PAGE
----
The Lincoln Plawg - the blog with footnotes

Politics and law from a British perspective (hence Politics LAW BloG): ''People who like this sort of thing...'' as the Great Man said

This page is powered by Blogger. Isn't yours?
Friday, June 25, 2004

And you thought Bush was dumb...

Taking a little time out from the current fray to appreciate the politics of yesteryear, I come across an online copy of Arthur Schlesinger's The Vital Center of 1949 [1].

From my incomplete reading, it appears to be a statement of centrist Democrat principle in the era of Harry Truman's Red Scare, triangulated between the Taft Republicans on the right and the Wallace-ites [2] on the left (for whom he has very harsh words).

In places, I'm reminded of some of Christopher Hitchens' less moderate invective for the Iraq war, and against the peaceniks: in a month in which Bo-Bo Man David Brooks has come in for criticism for his sweeping generalisations unsupported by evidence, it's interesting to note that Schlesinger cleans his clock [3] in that department [4].

When he gets more specific, he becomes interesting: in a passage (starting on page 128 [5]) on the CPUSA, we get (page 136n) a quote from Earl Browder (still party secretary, I think) in 1944, whose new line was that, in the light of wartime cooperation (Big Three pow-wows, Second Front and so forth) capitalism and communism could peacefully co-exist [6]:
If JP Morgan supports this coalition and goes down the line for it, I as a Communist am prepared to clasp his hand on that and join him to realize it.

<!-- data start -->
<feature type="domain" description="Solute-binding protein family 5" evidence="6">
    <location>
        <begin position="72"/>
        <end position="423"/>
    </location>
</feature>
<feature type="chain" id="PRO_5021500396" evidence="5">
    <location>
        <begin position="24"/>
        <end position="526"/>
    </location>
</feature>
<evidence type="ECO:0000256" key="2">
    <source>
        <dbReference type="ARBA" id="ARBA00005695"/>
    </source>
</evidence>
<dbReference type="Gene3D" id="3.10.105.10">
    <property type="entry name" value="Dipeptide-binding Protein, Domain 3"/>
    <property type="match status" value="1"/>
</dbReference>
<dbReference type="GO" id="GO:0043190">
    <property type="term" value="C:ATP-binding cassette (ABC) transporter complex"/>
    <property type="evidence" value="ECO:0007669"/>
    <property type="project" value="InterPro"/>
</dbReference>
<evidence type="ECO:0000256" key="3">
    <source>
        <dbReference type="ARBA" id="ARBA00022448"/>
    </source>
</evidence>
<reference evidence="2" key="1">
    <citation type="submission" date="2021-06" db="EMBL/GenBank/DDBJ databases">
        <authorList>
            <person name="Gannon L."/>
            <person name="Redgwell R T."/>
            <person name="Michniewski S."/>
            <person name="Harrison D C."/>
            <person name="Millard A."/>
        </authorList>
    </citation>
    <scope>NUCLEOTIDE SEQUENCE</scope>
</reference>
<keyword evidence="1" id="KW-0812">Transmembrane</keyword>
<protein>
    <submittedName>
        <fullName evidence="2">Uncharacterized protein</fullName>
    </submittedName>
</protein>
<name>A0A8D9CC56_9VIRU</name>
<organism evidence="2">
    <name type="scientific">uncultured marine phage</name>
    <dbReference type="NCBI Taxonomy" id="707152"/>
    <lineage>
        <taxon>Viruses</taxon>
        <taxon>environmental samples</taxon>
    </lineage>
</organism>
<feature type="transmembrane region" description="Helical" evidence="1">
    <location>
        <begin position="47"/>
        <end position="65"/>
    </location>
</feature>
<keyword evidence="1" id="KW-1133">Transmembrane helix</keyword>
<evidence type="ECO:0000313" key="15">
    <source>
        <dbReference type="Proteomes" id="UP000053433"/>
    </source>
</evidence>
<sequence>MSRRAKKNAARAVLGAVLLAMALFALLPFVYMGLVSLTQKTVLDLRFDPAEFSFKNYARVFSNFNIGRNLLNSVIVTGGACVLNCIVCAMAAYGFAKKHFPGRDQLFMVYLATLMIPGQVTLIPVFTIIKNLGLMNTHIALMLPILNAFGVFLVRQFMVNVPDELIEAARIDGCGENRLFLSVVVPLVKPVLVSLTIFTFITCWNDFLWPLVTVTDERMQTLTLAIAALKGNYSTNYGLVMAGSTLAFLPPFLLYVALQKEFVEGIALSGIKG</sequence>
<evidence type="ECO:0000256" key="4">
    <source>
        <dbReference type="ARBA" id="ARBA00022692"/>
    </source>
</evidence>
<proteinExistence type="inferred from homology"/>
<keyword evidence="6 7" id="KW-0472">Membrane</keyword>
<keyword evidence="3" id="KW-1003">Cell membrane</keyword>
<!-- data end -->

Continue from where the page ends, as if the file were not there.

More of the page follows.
JP Morgan died in 1943 [7].

  1. An odd but interesting assortment of etexts available at the Million Book Project. (The goal was to digitise a million books by the end of 2005. They've got up to #14,630, apparently.)

    A key difference with Project Gutenberg and Gallica (BNF) is that many of the MBP books (including Schlesinger's) are still in copyright.

    (MBP books need a 5MB DjVu Reader - don't ask.)

  2. Henry Wallace, that is, then just defeated in the 1948 presidential election.

  3. Idiom du jour.

  4. At this point, one might want to refer to George Orwell's 1946 essay Politics and the English Language.

  5. Reader pagination - why isn't there a recognised cross-platform way of indicating that you're talking about the Acrobat (or whatever) pagination, rather than the dead-tree version pagination?

  6. This paper calls it
    the Browderist heresy
  7. This was, of course, JP Morgan Jr: the guy who, testifying before a Senate committee in 1933, found himself with a midget sitting in his lap. (This was, I think, the Pecora investigations of the Senate Banking Committee (also here), rather than the Nye Committee (Special Committee on Investigation of the Munitions Industry), which also sat in 1933, and before which Morgan also appeared, I think).

    I gain comfort from my confusion from the fact that long-serving Foreign Relations Committee Chief of Staff Carl Marcy, in an oral history interview (PDF), was also confused (page 4a) ! (Marcy refers to the midget incident, though he does not seem to have witnessed it; he got from Oregon to Washington, part of the way, by riding the rails.)

    On a Tom Waits lyrics page, one finds the following (emphasis mine):

    Ladies and gentlemen, Harry's Harbour Bizarre is proud to present, under the Big Top tonight, Human Oddities. That's right, you'll see The Three Headed Baby, you'll see Hitler's brain, see Lea Graff the German midget who sat in J.P. Morgan's lap...
    Is the name genuine? Answers on a postcard...

free website counter Weblog Commenting and Trackback by